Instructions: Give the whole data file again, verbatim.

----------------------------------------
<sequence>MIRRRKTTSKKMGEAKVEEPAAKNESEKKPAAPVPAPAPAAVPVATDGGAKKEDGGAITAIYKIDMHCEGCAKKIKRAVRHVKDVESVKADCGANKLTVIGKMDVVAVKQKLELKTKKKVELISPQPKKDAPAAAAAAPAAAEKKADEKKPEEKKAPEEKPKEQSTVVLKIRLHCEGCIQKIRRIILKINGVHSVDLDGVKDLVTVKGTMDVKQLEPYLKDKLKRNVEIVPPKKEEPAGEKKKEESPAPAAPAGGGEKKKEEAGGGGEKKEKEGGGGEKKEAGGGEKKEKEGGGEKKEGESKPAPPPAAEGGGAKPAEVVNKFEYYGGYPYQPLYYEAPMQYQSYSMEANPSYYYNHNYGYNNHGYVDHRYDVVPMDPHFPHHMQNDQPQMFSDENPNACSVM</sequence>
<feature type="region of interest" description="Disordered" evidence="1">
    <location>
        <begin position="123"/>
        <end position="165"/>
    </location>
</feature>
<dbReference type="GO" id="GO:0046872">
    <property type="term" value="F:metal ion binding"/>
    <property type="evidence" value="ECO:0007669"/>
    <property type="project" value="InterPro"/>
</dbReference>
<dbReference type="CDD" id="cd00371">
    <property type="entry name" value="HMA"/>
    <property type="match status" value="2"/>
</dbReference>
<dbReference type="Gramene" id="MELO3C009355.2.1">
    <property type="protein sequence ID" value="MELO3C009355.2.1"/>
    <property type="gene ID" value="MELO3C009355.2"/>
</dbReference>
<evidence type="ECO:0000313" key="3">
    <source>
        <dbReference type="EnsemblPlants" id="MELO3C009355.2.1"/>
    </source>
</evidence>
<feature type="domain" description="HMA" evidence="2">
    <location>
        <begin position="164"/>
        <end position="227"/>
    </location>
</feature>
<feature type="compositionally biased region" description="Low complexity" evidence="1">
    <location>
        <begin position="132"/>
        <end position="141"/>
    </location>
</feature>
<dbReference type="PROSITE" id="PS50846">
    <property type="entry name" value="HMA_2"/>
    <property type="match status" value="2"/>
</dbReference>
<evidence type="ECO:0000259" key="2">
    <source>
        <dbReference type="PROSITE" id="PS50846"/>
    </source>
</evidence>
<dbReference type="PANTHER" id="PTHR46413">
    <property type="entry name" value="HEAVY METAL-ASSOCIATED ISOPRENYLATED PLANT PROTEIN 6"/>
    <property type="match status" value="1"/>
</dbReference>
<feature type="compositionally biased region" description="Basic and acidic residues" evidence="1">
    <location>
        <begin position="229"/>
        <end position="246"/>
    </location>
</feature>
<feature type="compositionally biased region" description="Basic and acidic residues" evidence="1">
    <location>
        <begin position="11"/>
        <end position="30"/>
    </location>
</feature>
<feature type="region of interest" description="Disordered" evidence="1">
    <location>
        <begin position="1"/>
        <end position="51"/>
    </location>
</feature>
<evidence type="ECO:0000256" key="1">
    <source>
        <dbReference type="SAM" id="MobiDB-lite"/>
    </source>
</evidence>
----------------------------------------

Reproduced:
<sequence>MIRRRKTTSKKMGEAKVEEPAAKNESEKKPAAPVPAPAPAAVPVATDGGAKKEDGGAITAIYKIDMHCEGCAKKIKRAVRHVKDVESVKADCGANKLTVIGKMDVVAVKQKLELKTKKKVELISPQPKKDAPAAAAAAPAAAEKKADEKKPEEKKAPEEKPKEQSTVVLKIRLHCEGCIQKIRRIILKINGVHSVDLDGVKDLVTVKGTMDVKQLEPYLKDKLKRNVEIVPPKKEEPAGEKKKEESPAPAAPAGGGEKKKEEAGGGGEKKEKEGGGGEKKEAGGGEKKEKEGGGEKKEGESKPAPPPAAEGGGAKPAEVVNKFEYYGGYPYQPLYYEAPMQYQSYSMEANPSYYYNHNYGYNNHGYVDHRYDVVPMDPHFPHHMQNDQPQMFSDENPNACSVM</sequence>
<feature type="region of interest" description="Disordered" evidence="1">
    <location>
        <begin position="123"/>
        <end position="165"/>
    </location>
</feature>
<dbReference type="GO" id="GO:0046872">
    <property type="term" value="F:metal ion binding"/>
    <property type="evidence" value="ECO:0007669"/>
    <property type="project" value="InterPro"/>
</dbReference>
<dbReference type="CDD" id="cd00371">
    <property type="entry name" value="HMA"/>
    <property type="match status" value="2"/>
</dbReference>
<dbReference type="Gramene" id="MELO3C009355.2.1">
    <property type="protein sequence ID" value="MELO3C009355.2.1"/>
    <property type="gene ID" value="MELO3C009355.2"/>
</dbReference>
<evidence type="ECO:0000313" key="3">
    <source>
        <dbReference type="EnsemblPlants" id="MELO3C009355.2.1"/>
    </source>
</evidence>
<feature type="domain" description="HMA" evidence="2">
    <location>
        <begin position="164"/>
        <end position="227"/>
    </location>
</feature>
<feature type="compositionally biased region" description="Low complexity" evidence="1">
    <location>
        <begin position="132"/>
        <end position="141"/>
    </location>
</feature>
<dbReference type="PROSITE" id="PS50846">
    <property type="entry name" value="HMA_2"/>
    <property type="match status" value="2"/>
</dbReference>
<evidence type="ECO:0000259" key="2">
    <source>
        <dbReference type="PROSITE" id="PS50846"/>
    </source>
</evidence>
<dbReference type="PANTHER" id="PTHR46413">
    <property type="entry name" value="HEAVY METAL-ASSOCIATED ISOPRENYLATED PLANT PROTEIN 6"/>
    <property type="match status" value="1"/>
</dbReference>
<feature type="compositionally biased region" description="Basic and acidic residues" evidence="1">
    <location>
        <begin position="229"/>
        <end position="246"/>
    </location>
</feature>
<feature type="compositionally biased region" description="Basic and acidic residues" evidence="1">
    <location>
        <begin position="11"/>
        <end position="30"/>
    </location>
</feature>
<feature type="region of interest" description="Disordered" evidence="1">
    <location>
        <begin position="1"/>
        <end position="51"/>
    </location>
</feature>
<evidence type="ECO:0000256" key="1">
    <source>
        <dbReference type="SAM" id="MobiDB-lite"/>
    </source>
</evidence>